Division of Geriatrics and Palliative Medicine

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Post-Doctoral Training Program in Behavioral Geriatrics (T32)

Program Overview. This 2-year Postdoctoral Training Program in Behavioral Geriatrics develops independent investigators capable of conducting patient-oriented research to improve the quality of life and quality of care of older adults. The Program is Co-led by Cary Reid, MD, PhD, Director of the Translational Research Institute on Pain in Later Life and Holly G. Prigerson, PhD, Director of the Center for Research on End-of-Life Care both based in the Department of Medicine, Division of Geriatrics and Palliative Medicine at Weill Cornell Medicine. Applications are accepted from both MD and PhD postdoctoral trainees (2/year) seeking careers at the intersection of biomedical and innovative social/behavioral approaches to improve care and care outcomes in older adults.

How to Apply. If you're interested in applying for this postdoctoral opportunity, please email Allison Lasky (all3001@med.cornell.edu) with the following: 1) copy of your CV and 2) a cover letter detailing your interest in the program and as well as describing why you might be a good fit for our program (500 word Limit).

Deadline. Applications will be accepted until February 1st of desired start year.  Candidates will be selected on a rolling basis each year until each of the 2 new slots per year are filled.

Behavioral Geriatrics Description. Behavioral Geriatrics is a scientific discipline that explicitly integrates social/behavioral approaches with biomedical approaches to study clinically significant and pressing issues of aging (e.g., pain, cognitive impairment, polypharmacy, caregiving, end-of-life medical decision-making, bereavement). The distinctive Year 1 Behavioral Geriatrics Didactic Core will cover topics including clinical and psychosocial epidemiology, community-based participatory research, health services research, and trial design as related to the study of older adults.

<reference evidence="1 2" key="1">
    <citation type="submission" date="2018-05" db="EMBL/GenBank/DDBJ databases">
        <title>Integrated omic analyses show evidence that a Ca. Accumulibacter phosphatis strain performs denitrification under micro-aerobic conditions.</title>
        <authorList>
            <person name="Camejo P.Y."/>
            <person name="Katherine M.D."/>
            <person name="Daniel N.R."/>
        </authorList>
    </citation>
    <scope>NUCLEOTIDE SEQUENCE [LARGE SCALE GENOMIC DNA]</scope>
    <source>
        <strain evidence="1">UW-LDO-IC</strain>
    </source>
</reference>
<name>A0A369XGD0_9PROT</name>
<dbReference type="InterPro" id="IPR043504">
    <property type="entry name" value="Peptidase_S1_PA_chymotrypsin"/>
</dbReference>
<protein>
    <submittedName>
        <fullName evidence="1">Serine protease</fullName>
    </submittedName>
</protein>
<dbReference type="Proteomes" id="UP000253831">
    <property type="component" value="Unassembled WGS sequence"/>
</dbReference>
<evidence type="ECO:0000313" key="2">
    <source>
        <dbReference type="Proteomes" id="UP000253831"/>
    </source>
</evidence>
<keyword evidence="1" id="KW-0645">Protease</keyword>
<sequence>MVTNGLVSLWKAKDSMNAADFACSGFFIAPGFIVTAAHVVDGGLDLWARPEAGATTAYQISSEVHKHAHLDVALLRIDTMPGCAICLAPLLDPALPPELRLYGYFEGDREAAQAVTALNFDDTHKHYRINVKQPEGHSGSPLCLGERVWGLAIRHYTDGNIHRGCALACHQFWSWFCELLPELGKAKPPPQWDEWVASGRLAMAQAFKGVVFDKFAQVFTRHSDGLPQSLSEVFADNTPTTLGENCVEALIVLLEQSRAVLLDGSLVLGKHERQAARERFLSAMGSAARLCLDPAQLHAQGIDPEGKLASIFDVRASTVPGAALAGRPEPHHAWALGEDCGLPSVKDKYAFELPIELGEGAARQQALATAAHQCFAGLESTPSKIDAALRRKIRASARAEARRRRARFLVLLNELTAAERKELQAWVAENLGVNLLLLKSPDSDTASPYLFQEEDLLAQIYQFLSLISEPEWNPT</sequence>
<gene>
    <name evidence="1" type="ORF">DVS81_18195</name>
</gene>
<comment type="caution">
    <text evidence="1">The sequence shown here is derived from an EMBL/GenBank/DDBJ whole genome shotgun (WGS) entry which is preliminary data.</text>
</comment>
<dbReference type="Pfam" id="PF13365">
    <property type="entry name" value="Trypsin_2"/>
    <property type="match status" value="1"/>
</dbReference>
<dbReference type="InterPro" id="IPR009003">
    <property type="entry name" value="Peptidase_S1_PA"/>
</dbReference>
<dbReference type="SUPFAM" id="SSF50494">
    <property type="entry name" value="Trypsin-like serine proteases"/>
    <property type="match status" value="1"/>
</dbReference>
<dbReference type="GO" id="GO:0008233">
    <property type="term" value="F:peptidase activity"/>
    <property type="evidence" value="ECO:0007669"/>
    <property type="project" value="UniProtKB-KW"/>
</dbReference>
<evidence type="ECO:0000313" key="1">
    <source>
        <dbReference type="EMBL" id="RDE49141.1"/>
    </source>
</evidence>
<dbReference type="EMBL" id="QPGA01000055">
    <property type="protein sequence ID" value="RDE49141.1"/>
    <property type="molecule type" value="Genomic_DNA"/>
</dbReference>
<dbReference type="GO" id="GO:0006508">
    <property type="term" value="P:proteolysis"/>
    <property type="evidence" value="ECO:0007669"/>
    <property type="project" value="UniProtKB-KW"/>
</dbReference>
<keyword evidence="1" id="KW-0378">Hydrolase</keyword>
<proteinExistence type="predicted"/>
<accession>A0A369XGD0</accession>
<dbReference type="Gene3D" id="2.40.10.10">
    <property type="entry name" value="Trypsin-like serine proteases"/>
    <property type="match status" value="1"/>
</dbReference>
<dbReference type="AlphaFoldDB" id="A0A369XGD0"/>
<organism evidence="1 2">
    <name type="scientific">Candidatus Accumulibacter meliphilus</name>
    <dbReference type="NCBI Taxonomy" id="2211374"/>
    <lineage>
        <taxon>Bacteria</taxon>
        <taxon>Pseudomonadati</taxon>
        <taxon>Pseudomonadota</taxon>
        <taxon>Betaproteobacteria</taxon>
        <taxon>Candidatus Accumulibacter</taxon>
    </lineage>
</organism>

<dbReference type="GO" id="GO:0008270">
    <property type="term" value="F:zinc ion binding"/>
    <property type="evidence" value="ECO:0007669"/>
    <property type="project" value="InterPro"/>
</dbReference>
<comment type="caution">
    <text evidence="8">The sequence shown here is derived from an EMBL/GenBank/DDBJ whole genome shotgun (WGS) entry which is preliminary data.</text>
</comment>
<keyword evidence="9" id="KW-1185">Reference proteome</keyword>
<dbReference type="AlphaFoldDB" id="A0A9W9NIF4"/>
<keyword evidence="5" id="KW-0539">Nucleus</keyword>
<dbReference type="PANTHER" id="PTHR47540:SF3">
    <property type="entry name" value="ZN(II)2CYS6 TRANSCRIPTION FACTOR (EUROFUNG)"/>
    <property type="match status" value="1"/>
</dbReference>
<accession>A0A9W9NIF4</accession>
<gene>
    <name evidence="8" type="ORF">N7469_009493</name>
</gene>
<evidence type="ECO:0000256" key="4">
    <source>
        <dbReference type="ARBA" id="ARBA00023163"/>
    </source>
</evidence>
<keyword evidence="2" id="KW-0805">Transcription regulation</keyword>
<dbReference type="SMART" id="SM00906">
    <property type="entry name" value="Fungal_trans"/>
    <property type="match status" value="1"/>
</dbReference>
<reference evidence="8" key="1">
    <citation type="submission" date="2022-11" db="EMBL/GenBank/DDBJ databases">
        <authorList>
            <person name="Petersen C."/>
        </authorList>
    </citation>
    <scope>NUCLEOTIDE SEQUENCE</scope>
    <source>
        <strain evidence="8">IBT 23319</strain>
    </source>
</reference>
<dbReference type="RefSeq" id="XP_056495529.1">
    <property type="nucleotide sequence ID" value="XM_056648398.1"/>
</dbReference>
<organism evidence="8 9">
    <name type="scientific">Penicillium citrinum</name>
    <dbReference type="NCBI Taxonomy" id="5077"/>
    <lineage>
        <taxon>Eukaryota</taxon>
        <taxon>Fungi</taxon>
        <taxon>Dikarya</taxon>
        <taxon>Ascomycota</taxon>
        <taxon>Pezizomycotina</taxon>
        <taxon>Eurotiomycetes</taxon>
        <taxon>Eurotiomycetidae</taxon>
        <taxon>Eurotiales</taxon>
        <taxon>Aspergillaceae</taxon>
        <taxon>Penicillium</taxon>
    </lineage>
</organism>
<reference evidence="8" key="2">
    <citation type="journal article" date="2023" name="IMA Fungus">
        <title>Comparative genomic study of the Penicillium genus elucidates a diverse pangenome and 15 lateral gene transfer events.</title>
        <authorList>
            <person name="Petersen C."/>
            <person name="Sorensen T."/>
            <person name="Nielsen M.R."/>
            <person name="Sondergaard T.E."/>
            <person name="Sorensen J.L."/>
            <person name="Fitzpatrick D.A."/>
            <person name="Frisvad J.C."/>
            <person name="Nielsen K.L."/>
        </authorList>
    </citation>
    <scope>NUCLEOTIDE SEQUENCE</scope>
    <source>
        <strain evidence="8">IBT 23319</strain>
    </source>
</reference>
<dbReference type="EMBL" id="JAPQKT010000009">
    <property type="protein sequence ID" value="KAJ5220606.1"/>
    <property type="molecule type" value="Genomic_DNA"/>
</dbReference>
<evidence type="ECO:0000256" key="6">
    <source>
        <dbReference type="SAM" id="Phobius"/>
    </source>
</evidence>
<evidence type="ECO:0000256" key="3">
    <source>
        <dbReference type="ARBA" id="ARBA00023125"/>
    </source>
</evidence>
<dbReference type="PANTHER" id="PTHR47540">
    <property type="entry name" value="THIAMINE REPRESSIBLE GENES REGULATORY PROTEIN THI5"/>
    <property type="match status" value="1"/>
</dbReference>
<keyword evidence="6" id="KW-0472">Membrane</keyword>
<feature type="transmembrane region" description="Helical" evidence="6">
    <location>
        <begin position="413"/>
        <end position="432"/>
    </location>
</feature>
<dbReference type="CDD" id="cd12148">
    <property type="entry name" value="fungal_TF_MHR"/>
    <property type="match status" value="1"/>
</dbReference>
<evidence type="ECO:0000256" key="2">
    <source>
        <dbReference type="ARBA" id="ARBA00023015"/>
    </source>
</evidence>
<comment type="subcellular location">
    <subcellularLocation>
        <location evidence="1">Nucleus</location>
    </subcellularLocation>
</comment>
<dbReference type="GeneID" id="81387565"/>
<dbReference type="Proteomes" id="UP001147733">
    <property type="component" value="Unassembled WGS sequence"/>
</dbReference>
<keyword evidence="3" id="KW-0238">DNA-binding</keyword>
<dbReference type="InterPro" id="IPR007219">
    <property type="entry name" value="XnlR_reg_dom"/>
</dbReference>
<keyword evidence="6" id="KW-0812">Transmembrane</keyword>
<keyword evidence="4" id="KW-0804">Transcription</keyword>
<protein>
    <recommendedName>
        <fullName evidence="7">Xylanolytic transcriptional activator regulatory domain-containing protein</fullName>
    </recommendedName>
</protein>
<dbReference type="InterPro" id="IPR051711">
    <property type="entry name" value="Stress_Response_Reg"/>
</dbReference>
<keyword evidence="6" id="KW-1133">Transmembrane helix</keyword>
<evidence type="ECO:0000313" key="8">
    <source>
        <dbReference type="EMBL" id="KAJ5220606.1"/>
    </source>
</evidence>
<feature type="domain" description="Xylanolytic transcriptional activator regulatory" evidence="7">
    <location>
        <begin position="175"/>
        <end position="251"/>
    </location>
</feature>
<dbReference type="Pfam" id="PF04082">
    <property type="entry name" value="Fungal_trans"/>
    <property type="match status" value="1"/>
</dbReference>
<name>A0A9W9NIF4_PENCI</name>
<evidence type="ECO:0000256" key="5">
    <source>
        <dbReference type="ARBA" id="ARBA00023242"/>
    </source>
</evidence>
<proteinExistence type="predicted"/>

Program Centerpiece. Co-Mentored research in Year 1, culminating in a Year 2 research project for which the Trainee serves as PI under Co-Mentor supervision. Our cadre of experienced and successful Behavioral Geriatrics research mentors include Co-Directors Reid (management of multifactorial pain in later life) and Prigerson (care of patients and families at the end-of-life and into bereavement). Additional faculty members include: Dr. Ronald Adelman (palliative care), Dr. Mark Lachs (elder abuse) Dr. Karl Pillemer (family dynamics and family care of older adults), Dr. Elaine Wethington (social isolation/integration) and Dr. Sara Czaja (interaction of older adults with technology systems in various settings). For our complete mentor list, contact Allison Lasky at all3001@med.cornell.edu. Trainees will be integrated into a large,” research-ready” network of New York City organizations serving ethnically diverse older adults. We foster multiple opportunities for trainees to network with mentors and others within our aging networks.